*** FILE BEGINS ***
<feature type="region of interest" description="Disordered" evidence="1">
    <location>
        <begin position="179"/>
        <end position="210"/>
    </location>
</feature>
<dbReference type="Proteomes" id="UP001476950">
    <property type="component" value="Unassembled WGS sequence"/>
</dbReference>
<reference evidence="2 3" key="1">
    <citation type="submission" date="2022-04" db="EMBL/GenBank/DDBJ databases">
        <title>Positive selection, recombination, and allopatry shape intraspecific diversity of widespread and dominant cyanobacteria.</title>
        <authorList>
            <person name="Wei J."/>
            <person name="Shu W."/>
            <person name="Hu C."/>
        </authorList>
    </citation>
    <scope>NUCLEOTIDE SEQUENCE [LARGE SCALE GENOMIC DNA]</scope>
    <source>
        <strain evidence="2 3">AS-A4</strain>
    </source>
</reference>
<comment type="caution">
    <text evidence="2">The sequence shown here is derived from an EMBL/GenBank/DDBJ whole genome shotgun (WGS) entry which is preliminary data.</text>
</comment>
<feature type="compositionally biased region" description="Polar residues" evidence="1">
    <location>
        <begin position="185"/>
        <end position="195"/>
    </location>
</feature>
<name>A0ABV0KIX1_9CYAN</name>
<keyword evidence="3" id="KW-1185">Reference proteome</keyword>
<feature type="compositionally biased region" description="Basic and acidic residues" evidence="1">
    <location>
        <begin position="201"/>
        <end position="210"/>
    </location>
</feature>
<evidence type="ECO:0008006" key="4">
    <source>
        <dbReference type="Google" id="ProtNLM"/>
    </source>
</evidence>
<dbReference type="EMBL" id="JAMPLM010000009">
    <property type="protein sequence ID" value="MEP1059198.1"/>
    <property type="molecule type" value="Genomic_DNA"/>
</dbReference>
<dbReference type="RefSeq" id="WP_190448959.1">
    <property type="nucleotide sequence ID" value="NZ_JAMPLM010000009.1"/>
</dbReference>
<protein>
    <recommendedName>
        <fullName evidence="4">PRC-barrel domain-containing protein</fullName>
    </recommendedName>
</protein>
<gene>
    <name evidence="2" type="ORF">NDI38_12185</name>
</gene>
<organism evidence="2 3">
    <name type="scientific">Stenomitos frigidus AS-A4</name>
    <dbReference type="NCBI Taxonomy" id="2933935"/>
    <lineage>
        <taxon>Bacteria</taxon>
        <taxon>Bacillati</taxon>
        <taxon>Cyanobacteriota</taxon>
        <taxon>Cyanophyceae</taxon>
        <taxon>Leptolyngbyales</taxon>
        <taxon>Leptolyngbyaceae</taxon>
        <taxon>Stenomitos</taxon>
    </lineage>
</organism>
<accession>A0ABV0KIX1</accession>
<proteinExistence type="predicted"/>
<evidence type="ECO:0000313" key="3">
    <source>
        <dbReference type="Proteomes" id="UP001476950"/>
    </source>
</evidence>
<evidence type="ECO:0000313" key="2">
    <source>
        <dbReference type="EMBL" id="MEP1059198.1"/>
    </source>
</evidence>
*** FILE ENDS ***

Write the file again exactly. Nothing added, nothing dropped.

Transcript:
<feature type="region of interest" description="Disordered" evidence="1">
    <location>
        <begin position="179"/>
        <end position="210"/>
    </location>
</feature>
<dbReference type="Proteomes" id="UP001476950">
    <property type="component" value="Unassembled WGS sequence"/>
</dbReference>
<reference evidence="2 3" key="1">
    <citation type="submission" date="2022-04" db="EMBL/GenBank/DDBJ databases">
        <title>Positive selection, recombination, and allopatry shape intraspecific diversity of widespread and dominant cyanobacteria.</title>
        <authorList>
            <person name="Wei J."/>
            <person name="Shu W."/>
            <person name="Hu C."/>
        </authorList>
    </citation>
    <scope>NUCLEOTIDE SEQUENCE [LARGE SCALE GENOMIC DNA]</scope>
    <source>
        <strain evidence="2 3">AS-A4</strain>
    </source>
</reference>
<comment type="caution">
    <text evidence="2">The sequence shown here is derived from an EMBL/GenBank/DDBJ whole genome shotgun (WGS) entry which is preliminary data.</text>
</comment>
<feature type="compositionally biased region" description="Polar residues" evidence="1">
    <location>
        <begin position="185"/>
        <end position="195"/>
    </location>
</feature>
<name>A0ABV0KIX1_9CYAN</name>
<keyword evidence="3" id="KW-1185">Reference proteome</keyword>
<feature type="compositionally biased region" description="Basic and acidic residues" evidence="1">
    <location>
        <begin position="201"/>
        <end position="210"/>
    </location>
</feature>
<evidence type="ECO:0008006" key="4">
    <source>
        <dbReference type="Google" id="ProtNLM"/>
    </source>
</evidence>
<dbReference type="EMBL" id="JAMPLM010000009">
    <property type="protein sequence ID" value="MEP1059198.1"/>
    <property type="molecule type" value="Genomic_DNA"/>
</dbReference>
<dbReference type="RefSeq" id="WP_190448959.1">
    <property type="nucleotide sequence ID" value="NZ_JAMPLM010000009.1"/>
</dbReference>
<protein>
    <recommendedName>
        <fullName evidence="4">PRC-barrel domain-containing protein</fullName>
    </recommendedName>
</protein>
<gene>
    <name evidence="2" type="ORF">NDI38_12185</name>
</gene>
<organism evidence="2 3">
    <name type="scientific">Stenomitos frigidus AS-A4</name>
    <dbReference type="NCBI Taxonomy" id="2933935"/>
    <lineage>
        <taxon>Bacteria</taxon>
        <taxon>Bacillati</taxon>
        <taxon>Cyanobacteriota</taxon>
        <taxon>Cyanophyceae</taxon>
        <taxon>Leptolyngbyales</taxon>
        <taxon>Leptolyngbyaceae</taxon>
        <taxon>Stenomitos</taxon>
    </lineage>
</organism>
<accession>A0ABV0KIX1</accession>
<proteinExistence type="predicted"/>
<evidence type="ECO:0000313" key="3">
    <source>
        <dbReference type="Proteomes" id="UP001476950"/>
    </source>
</evidence>
<evidence type="ECO:0000313" key="2">
    <source>
        <dbReference type="EMBL" id="MEP1059198.1"/>
    </source>
</evidence>